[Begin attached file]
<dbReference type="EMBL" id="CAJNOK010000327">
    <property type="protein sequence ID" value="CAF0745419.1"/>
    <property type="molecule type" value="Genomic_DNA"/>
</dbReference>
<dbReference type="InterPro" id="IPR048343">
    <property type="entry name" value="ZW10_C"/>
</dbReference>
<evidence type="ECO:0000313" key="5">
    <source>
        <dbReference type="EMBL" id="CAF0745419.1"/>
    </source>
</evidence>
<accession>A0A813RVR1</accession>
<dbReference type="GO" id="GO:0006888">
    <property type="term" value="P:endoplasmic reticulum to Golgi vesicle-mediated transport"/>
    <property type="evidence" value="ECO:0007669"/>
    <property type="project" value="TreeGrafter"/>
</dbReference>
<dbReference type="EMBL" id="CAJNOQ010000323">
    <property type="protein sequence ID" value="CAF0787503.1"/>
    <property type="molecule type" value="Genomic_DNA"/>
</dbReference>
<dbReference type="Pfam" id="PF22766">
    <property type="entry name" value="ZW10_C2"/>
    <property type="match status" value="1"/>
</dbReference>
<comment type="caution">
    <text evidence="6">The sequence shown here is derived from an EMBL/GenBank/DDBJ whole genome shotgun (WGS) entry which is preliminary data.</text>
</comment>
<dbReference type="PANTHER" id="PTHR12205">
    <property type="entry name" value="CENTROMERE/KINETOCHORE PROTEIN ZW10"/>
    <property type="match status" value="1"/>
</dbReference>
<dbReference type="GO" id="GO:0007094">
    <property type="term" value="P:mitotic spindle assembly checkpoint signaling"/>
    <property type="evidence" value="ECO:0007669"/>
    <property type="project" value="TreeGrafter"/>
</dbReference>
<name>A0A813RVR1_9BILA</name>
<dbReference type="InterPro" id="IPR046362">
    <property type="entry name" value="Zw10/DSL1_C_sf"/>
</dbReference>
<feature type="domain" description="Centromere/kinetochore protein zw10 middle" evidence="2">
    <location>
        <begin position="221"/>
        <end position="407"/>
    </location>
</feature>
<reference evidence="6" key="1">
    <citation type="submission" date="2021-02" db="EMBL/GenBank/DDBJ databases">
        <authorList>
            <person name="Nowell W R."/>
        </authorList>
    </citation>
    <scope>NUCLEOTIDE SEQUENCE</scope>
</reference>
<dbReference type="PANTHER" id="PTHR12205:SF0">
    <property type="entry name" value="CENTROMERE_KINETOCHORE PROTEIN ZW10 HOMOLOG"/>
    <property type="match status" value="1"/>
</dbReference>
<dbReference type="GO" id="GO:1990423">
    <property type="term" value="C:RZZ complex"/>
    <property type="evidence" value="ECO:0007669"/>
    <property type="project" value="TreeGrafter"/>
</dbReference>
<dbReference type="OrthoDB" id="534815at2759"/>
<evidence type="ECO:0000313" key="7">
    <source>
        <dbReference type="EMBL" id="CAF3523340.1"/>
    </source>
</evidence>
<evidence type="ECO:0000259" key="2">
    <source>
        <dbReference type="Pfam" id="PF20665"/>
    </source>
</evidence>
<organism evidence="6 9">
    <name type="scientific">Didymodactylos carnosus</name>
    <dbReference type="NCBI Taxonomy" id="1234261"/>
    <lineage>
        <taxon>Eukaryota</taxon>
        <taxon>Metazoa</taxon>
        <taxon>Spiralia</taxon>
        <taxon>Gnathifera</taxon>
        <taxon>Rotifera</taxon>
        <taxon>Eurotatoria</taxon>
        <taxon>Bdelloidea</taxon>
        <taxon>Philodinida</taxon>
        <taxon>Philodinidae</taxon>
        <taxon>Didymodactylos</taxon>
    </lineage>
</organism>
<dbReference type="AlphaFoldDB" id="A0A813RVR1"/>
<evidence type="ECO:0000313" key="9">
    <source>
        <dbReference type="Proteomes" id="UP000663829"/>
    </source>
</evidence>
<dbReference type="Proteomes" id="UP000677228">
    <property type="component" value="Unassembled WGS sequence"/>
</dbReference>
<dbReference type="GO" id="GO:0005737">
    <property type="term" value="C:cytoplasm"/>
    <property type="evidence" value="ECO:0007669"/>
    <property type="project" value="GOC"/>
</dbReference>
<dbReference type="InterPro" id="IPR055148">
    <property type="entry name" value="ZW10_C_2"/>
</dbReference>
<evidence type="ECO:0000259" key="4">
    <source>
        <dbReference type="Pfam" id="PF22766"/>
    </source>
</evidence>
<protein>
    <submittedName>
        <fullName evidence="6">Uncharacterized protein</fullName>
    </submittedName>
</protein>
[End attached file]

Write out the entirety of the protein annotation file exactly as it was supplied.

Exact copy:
<dbReference type="EMBL" id="CAJNOK010000327">
    <property type="protein sequence ID" value="CAF0745419.1"/>
    <property type="molecule type" value="Genomic_DNA"/>
</dbReference>
<dbReference type="InterPro" id="IPR048343">
    <property type="entry name" value="ZW10_C"/>
</dbReference>
<evidence type="ECO:0000313" key="5">
    <source>
        <dbReference type="EMBL" id="CAF0745419.1"/>
    </source>
</evidence>
<accession>A0A813RVR1</accession>
<dbReference type="GO" id="GO:0006888">
    <property type="term" value="P:endoplasmic reticulum to Golgi vesicle-mediated transport"/>
    <property type="evidence" value="ECO:0007669"/>
    <property type="project" value="TreeGrafter"/>
</dbReference>
<dbReference type="EMBL" id="CAJNOQ010000323">
    <property type="protein sequence ID" value="CAF0787503.1"/>
    <property type="molecule type" value="Genomic_DNA"/>
</dbReference>
<dbReference type="Pfam" id="PF22766">
    <property type="entry name" value="ZW10_C2"/>
    <property type="match status" value="1"/>
</dbReference>
<comment type="caution">
    <text evidence="6">The sequence shown here is derived from an EMBL/GenBank/DDBJ whole genome shotgun (WGS) entry which is preliminary data.</text>
</comment>
<dbReference type="PANTHER" id="PTHR12205">
    <property type="entry name" value="CENTROMERE/KINETOCHORE PROTEIN ZW10"/>
    <property type="match status" value="1"/>
</dbReference>
<dbReference type="GO" id="GO:0007094">
    <property type="term" value="P:mitotic spindle assembly checkpoint signaling"/>
    <property type="evidence" value="ECO:0007669"/>
    <property type="project" value="TreeGrafter"/>
</dbReference>
<name>A0A813RVR1_9BILA</name>
<dbReference type="InterPro" id="IPR046362">
    <property type="entry name" value="Zw10/DSL1_C_sf"/>
</dbReference>
<feature type="domain" description="Centromere/kinetochore protein zw10 middle" evidence="2">
    <location>
        <begin position="221"/>
        <end position="407"/>
    </location>
</feature>
<reference evidence="6" key="1">
    <citation type="submission" date="2021-02" db="EMBL/GenBank/DDBJ databases">
        <authorList>
            <person name="Nowell W R."/>
        </authorList>
    </citation>
    <scope>NUCLEOTIDE SEQUENCE</scope>
</reference>
<dbReference type="PANTHER" id="PTHR12205:SF0">
    <property type="entry name" value="CENTROMERE_KINETOCHORE PROTEIN ZW10 HOMOLOG"/>
    <property type="match status" value="1"/>
</dbReference>
<dbReference type="GO" id="GO:1990423">
    <property type="term" value="C:RZZ complex"/>
    <property type="evidence" value="ECO:0007669"/>
    <property type="project" value="TreeGrafter"/>
</dbReference>
<dbReference type="OrthoDB" id="534815at2759"/>
<evidence type="ECO:0000313" key="7">
    <source>
        <dbReference type="EMBL" id="CAF3523340.1"/>
    </source>
</evidence>
<evidence type="ECO:0000259" key="2">
    <source>
        <dbReference type="Pfam" id="PF20665"/>
    </source>
</evidence>
<organism evidence="6 9">
    <name type="scientific">Didymodactylos carnosus</name>
    <dbReference type="NCBI Taxonomy" id="1234261"/>
    <lineage>
        <taxon>Eukaryota</taxon>
        <taxon>Metazoa</taxon>
        <taxon>Spiralia</taxon>
        <taxon>Gnathifera</taxon>
        <taxon>Rotifera</taxon>
        <taxon>Eurotatoria</taxon>
        <taxon>Bdelloidea</taxon>
        <taxon>Philodinida</taxon>
        <taxon>Philodinidae</taxon>
        <taxon>Didymodactylos</taxon>
    </lineage>
</organism>
<dbReference type="AlphaFoldDB" id="A0A813RVR1"/>
<evidence type="ECO:0000313" key="9">
    <source>
        <dbReference type="Proteomes" id="UP000663829"/>
    </source>
</evidence>
<dbReference type="Proteomes" id="UP000677228">
    <property type="component" value="Unassembled WGS sequence"/>
</dbReference>
<dbReference type="GO" id="GO:0005737">
    <property type="term" value="C:cytoplasm"/>
    <property type="evidence" value="ECO:0007669"/>
    <property type="project" value="GOC"/>
</dbReference>
<dbReference type="InterPro" id="IPR055148">
    <property type="entry name" value="ZW10_C_2"/>
</dbReference>
<evidence type="ECO:0000259" key="4">
    <source>
        <dbReference type="Pfam" id="PF22766"/>
    </source>
</evidence>
<protein>
    <submittedName>
        <fullName evidence="6">Uncharacterized protein</fullName>
    </submittedName>
</protein>